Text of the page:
On Day 5, cyclists will enter into Breckenridge after traversing over Tennessee Pass and Chalk Mountain as part of a 94.1-mile day. Then Day 6 in Summit County will not only be the longest cycle of the seven days, it'll also require cyclists to climb up and over Swan Mountain, then Loveland Pass, then Guanella Pass and, finally, Hoosier Pass, before returning to Breckenridge.
The final Day 7 will require cyclists to top out above 14er Pikes Peak. That'll be after a shuttle from Breckenridge to Woodland Park, where Day 7 will depart.
Brede added that anyone interested in competing can email her at email@example.com to utilize a 10 percent discount to register for the race, which is currently priced at $2,295. The cost covers a complete rider's pack, course marshals, escorts, security and medical staff on the road, food, mechanical assistance on-course, daily massages and other amenities. Accommodation fees during the event are at an additional cost, starting at $845. Racers also can enter via a charity option through the Team Type 1 Foundation, the event's official charity partner. Race organizers say entering via the charity option could include a full reimbursement of hotel accommodations, the entry fee and more.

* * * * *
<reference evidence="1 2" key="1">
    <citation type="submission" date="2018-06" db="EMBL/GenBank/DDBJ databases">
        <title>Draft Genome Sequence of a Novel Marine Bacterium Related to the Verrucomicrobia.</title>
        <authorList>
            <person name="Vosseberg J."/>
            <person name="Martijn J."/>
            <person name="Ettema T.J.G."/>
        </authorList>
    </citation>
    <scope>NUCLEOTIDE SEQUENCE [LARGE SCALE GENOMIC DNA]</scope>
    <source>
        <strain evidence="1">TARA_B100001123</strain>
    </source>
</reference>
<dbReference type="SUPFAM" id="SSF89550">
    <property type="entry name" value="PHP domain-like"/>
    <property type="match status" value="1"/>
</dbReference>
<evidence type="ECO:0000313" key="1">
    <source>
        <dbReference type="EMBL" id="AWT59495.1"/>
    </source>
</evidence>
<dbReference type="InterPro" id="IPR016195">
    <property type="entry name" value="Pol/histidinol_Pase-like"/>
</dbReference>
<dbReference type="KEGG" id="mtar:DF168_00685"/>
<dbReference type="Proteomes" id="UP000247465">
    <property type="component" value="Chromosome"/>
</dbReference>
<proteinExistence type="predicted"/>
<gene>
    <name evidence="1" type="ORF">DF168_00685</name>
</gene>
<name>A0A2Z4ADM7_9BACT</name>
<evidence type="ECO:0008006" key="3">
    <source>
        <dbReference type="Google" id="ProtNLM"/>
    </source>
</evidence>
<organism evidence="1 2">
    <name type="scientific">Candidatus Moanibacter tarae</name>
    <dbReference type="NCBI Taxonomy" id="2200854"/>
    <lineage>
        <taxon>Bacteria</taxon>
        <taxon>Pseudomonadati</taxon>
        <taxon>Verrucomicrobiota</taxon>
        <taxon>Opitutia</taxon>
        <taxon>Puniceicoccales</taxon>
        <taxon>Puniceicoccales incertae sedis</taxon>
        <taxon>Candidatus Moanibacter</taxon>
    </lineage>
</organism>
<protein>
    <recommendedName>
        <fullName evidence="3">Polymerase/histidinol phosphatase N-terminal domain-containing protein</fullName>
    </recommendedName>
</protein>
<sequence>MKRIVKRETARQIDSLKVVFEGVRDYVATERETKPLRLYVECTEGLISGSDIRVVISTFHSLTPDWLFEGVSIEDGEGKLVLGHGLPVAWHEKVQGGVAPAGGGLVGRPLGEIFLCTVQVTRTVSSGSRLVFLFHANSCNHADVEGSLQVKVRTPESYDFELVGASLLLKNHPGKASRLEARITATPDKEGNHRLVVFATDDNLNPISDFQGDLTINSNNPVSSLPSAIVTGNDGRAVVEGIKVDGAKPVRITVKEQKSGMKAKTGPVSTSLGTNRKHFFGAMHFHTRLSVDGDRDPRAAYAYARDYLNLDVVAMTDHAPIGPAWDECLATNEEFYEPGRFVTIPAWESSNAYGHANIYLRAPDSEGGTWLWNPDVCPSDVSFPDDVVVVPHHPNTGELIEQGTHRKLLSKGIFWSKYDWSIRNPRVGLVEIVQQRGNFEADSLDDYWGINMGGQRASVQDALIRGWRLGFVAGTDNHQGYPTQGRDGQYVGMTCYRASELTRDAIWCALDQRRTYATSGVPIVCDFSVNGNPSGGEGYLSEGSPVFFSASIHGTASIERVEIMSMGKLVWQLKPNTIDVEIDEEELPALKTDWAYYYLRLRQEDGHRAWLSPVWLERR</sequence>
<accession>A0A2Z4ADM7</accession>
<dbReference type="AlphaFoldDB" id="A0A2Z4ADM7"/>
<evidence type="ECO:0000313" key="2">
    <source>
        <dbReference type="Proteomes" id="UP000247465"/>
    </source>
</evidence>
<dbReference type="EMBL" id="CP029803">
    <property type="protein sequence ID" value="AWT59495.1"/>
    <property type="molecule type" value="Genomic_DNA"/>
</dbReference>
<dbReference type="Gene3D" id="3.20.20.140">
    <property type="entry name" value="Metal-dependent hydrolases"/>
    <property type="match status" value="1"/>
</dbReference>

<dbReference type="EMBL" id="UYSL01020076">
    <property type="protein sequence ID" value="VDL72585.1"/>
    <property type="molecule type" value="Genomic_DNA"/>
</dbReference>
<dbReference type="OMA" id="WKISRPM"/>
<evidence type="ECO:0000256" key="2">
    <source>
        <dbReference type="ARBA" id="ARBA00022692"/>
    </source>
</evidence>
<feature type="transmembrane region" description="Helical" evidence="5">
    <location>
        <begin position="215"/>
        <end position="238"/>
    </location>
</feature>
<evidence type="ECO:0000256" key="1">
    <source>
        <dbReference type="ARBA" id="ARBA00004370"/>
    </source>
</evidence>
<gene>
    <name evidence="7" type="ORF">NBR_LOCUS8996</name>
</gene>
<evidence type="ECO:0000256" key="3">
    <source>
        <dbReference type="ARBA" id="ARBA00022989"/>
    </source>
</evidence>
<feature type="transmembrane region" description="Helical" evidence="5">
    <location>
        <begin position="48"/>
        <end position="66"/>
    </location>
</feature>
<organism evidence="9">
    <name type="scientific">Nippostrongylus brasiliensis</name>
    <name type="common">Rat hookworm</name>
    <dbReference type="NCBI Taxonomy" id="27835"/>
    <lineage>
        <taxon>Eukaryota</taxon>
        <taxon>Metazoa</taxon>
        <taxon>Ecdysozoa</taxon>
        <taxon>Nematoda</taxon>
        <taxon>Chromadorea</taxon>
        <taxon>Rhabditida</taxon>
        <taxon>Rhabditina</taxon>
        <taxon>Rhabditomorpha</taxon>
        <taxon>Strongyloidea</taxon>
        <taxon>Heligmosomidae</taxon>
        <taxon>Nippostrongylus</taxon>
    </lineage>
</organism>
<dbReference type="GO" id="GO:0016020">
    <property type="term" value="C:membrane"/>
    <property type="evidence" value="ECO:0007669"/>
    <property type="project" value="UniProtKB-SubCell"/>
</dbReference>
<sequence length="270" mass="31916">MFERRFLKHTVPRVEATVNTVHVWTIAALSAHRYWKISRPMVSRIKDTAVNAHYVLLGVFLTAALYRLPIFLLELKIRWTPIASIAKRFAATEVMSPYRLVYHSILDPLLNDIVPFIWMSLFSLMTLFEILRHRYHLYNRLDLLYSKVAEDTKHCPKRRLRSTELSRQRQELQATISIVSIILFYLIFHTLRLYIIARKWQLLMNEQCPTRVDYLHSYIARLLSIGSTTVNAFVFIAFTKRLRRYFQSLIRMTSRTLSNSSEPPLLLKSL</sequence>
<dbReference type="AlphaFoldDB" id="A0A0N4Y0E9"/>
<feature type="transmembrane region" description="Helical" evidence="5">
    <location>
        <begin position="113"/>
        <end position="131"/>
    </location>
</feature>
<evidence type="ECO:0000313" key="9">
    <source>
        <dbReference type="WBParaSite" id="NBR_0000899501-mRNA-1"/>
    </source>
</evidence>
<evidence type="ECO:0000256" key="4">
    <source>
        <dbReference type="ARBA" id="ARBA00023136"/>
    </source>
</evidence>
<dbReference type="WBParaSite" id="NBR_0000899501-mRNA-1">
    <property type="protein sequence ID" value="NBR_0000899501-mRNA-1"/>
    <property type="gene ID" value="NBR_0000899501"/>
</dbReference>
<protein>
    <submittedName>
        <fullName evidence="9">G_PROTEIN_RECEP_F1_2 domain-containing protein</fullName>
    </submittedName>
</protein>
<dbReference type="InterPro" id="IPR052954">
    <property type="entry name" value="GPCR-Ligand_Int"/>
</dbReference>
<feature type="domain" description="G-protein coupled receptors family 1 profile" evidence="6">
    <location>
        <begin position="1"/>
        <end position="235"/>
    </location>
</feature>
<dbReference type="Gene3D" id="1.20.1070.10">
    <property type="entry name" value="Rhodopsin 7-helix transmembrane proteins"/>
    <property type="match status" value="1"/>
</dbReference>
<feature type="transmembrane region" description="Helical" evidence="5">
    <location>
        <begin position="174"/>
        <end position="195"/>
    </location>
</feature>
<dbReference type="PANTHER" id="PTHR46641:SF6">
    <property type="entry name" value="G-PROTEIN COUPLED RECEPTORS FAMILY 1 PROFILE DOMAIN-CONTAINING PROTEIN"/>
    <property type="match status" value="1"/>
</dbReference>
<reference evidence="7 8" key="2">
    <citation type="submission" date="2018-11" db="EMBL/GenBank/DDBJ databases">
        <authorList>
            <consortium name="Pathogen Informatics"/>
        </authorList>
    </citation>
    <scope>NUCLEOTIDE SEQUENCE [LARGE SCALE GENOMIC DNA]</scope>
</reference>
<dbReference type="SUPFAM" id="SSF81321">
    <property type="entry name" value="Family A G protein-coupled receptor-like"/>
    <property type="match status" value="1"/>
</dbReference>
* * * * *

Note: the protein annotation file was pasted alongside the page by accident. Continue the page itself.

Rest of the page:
Brede added that the event is offering training plans including one with the Boulder-based company Training Peaks for $50.
"The person who would have the most fun doing this is somebody that is up for an adventure," Brede said, "Someone well trained who is ready to spend seven days in the saddle. It's going to be an unparalleled experience as far as beauty and fitness and getting that pro-level bike race experience as an amateur."